Throughout Black History Month, Sharon Audubon Center in Sharon, Connecticut, partnered with nearby Torrington High School’s Science Club to honor Black environmentalists while also encouraging outdoor learning by collaborating on posters and signage for the center’s outdoor trails. 

Sharon Audubon Center education staff has worked with local schools in the past, so it was a natural fit when Wendy Miller and Eileen Fielding—the center’s education program manager and center director, respectively—presented the idea of doing a project around conservation heroes of color to Torrington High’s school administrators and science club. 

To kick off the project, the students worked with Miller and Fielding to create a list of people to feature. Former Audubon board member Dr. Drew J. Lanham, Georgia Audubon’s community engagement manager Corina Newsome, outdoor activists Audrey and Frank Peterman, and government affairs coordinator and co-organizer of the first #BlackBirdersWeek Tykee James were just some of the heroes students chose. Students then worked together to research each person and create the materials that would be posted around the Sharon Audubon Center trails and grounds.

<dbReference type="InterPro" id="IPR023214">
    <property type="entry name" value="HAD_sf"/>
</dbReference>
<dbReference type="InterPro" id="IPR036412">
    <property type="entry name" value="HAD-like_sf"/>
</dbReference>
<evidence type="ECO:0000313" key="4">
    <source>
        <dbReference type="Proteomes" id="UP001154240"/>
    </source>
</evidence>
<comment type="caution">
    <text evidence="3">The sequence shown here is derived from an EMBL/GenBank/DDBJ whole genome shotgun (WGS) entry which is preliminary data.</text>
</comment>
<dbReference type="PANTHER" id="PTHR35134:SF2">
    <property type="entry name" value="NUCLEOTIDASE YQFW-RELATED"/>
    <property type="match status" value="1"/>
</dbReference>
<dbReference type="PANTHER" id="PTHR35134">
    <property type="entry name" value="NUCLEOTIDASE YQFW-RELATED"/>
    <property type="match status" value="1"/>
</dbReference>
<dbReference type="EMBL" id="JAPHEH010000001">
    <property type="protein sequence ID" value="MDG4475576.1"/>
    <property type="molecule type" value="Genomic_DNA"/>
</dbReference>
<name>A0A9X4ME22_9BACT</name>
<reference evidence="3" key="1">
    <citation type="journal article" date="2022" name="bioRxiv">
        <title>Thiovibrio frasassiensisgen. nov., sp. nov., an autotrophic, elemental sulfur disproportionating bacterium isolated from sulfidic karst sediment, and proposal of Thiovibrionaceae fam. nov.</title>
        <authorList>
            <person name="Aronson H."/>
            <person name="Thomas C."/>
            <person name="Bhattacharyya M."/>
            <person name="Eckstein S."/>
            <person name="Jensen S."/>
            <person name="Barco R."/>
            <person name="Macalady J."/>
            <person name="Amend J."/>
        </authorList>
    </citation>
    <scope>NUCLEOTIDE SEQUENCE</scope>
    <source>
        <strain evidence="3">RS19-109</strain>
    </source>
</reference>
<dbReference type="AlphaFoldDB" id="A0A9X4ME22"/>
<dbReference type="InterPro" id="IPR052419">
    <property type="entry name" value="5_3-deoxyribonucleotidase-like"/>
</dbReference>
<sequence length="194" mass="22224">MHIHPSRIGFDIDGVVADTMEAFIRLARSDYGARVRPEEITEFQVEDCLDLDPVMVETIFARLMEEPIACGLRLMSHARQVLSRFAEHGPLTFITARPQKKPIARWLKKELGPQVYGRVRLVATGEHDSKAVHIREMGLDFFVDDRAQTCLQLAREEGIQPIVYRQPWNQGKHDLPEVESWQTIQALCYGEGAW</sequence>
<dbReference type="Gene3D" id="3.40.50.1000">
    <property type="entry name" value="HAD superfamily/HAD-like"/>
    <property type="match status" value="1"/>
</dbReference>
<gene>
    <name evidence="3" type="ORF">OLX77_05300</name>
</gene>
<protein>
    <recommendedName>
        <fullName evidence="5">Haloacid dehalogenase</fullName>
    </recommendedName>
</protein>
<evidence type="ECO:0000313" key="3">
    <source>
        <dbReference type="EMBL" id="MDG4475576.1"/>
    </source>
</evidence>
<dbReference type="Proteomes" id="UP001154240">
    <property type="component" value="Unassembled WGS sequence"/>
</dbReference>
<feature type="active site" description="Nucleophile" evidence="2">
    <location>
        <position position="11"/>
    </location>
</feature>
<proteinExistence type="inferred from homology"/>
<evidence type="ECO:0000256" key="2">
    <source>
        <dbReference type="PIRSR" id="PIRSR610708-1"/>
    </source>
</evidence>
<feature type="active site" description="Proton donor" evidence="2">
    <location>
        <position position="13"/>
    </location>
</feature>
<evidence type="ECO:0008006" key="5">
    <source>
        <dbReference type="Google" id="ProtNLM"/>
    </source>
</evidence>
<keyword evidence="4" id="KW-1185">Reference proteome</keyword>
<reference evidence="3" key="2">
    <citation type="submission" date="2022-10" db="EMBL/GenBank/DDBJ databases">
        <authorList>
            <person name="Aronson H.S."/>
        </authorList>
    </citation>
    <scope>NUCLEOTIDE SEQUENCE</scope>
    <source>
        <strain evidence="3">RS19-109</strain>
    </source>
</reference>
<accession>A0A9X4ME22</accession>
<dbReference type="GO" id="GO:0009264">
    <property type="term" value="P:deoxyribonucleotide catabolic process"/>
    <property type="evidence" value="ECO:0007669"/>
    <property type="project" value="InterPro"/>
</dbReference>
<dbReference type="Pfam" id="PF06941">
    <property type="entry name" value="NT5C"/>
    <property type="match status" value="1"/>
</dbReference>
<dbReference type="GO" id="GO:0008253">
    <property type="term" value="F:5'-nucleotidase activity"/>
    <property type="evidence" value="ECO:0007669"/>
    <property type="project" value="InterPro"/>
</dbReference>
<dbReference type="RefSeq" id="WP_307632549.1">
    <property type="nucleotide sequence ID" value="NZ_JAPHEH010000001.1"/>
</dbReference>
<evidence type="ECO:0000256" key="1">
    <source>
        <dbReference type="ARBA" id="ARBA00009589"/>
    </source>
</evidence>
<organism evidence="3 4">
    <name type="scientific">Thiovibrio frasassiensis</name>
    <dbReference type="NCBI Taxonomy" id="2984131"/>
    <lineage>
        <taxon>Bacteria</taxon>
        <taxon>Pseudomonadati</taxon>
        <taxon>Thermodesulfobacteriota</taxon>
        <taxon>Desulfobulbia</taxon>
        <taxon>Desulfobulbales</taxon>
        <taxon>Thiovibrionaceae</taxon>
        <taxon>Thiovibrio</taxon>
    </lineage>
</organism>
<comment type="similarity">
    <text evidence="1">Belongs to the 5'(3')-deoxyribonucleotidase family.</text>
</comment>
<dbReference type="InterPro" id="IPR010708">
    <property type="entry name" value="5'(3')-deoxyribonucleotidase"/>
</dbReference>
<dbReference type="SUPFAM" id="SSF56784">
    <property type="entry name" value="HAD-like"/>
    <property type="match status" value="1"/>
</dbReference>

To keep momentum going and expand the reach of the program, members of the science club attended a virtual Q&A with Tykee James, teachers, and administrators. In addition to talking about his experiences in Audubon and starting #BlackBirdersWeek, James talked about how he emerged as a leading voice for equity and inclusion and the barometers of racial progress.

Tykee James, government affairs coordinator with the National Audubon Society, speaks with Science Club students at Torrington High School. Wendy Miller/Sharon Audubon

“Doing this work and speaking with these students creates a positive feedback loop in the movement,” says James. “Knowing that the work I’ve done inspired others to do that work makes me want to work harder so it's easier for the next generation of people. 

The posters that feature James and other conservation heroes of color are now being displayed at Sharon Audubon Center’s main trail kiosk and trails at least through the end of February.

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